Children's Emotional Development

Emotional development in children is no different than their physical development in that each new year means a different emotional boundary for the child.

That's the word from Diane Debrovner, senior editor of Parents magazine, who joined The Early Show to give families a little understanding of a child's emotional development and tips on how parents can communicate more effectively with their children.

As children grow, they have an increased desire for independence. For parents, this is often an awkward emotional situation with their children. One minute, the child is clingy. The next minute, they want to run away.

Toddlers (ages 1 and 2) can't talk and that can make it a difficult time for both the child and parent. Debrovner says the child is trying to figure out what he can do for himself. The parent, over time, will figure out their children's behavior by following patterns and cues.

A parent can try to anticipate when a child is hungry, tired or bored to prepare them for an emotional meltdown.

At this age, toddlers have a real sense of separation anxiety, so transitional objects, such as blankets and stuffed animals, are great because they help the child comfort themselves when they're apart from the parent.

Debrovner says this is often something many parents try to stop at an early age — telling children that they are getting too old for these items. But a transitional object can really help children soothe themselves.

Toddlers are very egocentric emotionally. They are not ready to share, so parents shouldn't expect a child to understand the concept. The best way for parents to introduce the concept of sharing, says Debrovner, is to share toys with the child and help her understand that sharing does not mean the object is taken away forever.

When a child reach the pre-school years, 3 to 4 years old, they are very self-centered. Debrovner explains that their perception of the world is that it revolves around them. They are starting to talk and play in groups. They have no emotional ability to have empathy for others — even though parents expect them to.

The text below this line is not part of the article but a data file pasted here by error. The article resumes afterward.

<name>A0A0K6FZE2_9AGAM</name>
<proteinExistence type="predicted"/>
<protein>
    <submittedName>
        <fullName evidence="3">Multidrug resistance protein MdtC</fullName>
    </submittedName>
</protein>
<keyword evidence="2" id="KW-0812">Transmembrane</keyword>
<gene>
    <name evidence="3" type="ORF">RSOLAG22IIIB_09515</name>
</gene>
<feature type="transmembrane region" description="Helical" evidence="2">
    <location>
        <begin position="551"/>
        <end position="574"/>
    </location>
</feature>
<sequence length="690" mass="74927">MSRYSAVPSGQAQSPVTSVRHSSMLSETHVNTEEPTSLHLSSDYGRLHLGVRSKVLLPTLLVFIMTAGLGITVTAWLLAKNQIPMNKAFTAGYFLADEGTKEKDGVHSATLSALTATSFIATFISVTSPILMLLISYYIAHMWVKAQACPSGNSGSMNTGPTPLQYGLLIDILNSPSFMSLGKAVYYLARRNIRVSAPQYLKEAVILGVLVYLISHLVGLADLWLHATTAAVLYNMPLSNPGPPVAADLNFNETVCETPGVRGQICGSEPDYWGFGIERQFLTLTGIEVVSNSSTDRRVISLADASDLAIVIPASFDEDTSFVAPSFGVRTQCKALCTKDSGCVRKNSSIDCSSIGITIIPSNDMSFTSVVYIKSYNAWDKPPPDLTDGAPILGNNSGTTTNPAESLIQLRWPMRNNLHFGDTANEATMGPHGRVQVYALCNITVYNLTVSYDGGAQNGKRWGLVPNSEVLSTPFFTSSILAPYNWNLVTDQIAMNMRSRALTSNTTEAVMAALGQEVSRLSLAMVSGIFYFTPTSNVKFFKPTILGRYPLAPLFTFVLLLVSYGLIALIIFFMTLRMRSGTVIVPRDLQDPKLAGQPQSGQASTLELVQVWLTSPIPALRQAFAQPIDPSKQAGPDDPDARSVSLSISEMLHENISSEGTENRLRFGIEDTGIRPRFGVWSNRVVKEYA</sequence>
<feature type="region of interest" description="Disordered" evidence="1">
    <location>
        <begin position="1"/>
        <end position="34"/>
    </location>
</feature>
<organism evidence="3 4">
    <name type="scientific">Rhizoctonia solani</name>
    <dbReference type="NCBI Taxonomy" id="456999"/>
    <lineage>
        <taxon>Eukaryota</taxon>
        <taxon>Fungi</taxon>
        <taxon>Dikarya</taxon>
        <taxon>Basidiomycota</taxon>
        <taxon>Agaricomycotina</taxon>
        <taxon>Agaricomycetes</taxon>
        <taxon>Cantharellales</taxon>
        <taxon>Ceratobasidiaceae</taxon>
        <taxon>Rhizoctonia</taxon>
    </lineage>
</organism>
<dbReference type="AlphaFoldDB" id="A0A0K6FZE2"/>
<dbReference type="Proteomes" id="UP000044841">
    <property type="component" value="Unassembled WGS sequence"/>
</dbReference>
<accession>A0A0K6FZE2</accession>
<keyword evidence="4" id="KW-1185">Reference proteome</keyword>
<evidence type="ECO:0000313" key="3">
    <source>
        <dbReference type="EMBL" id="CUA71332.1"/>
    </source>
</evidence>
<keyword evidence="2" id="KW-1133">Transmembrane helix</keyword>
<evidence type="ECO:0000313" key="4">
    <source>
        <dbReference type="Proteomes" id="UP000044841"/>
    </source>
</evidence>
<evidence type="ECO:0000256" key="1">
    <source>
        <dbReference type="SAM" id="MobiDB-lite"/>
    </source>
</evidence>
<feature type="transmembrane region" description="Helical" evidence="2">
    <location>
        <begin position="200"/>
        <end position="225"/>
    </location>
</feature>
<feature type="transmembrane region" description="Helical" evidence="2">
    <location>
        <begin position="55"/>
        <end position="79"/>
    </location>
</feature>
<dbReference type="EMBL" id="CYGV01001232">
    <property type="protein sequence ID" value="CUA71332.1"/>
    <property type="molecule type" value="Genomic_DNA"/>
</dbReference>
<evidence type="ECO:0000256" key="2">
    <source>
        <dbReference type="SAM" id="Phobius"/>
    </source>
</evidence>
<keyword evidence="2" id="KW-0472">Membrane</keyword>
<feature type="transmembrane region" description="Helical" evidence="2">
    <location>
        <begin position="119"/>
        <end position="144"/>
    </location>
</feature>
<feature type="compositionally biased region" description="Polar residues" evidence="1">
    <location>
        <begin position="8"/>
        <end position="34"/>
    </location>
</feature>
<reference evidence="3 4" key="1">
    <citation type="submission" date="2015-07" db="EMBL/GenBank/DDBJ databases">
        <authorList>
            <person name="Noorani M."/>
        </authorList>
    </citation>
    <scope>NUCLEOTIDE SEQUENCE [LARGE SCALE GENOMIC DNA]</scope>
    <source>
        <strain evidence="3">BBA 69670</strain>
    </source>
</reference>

Debrovner suggests parents plant the seeds of empathy by having children think of other kids' feelings.

Children at this age also start to have very active imaginations, which lead to new fears. Debrovner says parents should not belittle a child's fear, but talk to him to help him to conquer his fears.

Children from 5 to 7 years old can empathize with others' feelings. To encourage generous behavior, parents should look for opportunities to talk about feelings and helping put children in other people's shoes.

At this age, Debrovner says, separation anxiety emerges again. It arises at this age group because children are now attending school for most of the day. Parents can give a child a token of comfort — a keychain with parents' photo or stuffed animals.

This is also a tough stage for children because they start school and now they must learn not to talk aloud or run around during class. It is hard for kids at this to sit still, listen and follow rules.

Parents should not fear that their child will be taking teddy bears in fourth grade. Debrovner advises parents to be patient with their children. Children do outgrow these stages.

Age-By-Age Emotions

    Toddlers
  • Easily Frustrated
  • Separation Anxiety
  • Ego-Centric

    3- to 4-Year-Olds

  • Self Centered
  • Power Struggles
  • New Fears

    5- to 7-Year-Olds

  • Can Empathize With Others' Feelings
  • Separation Anxiety
  • Saves Worst Behaviors For You

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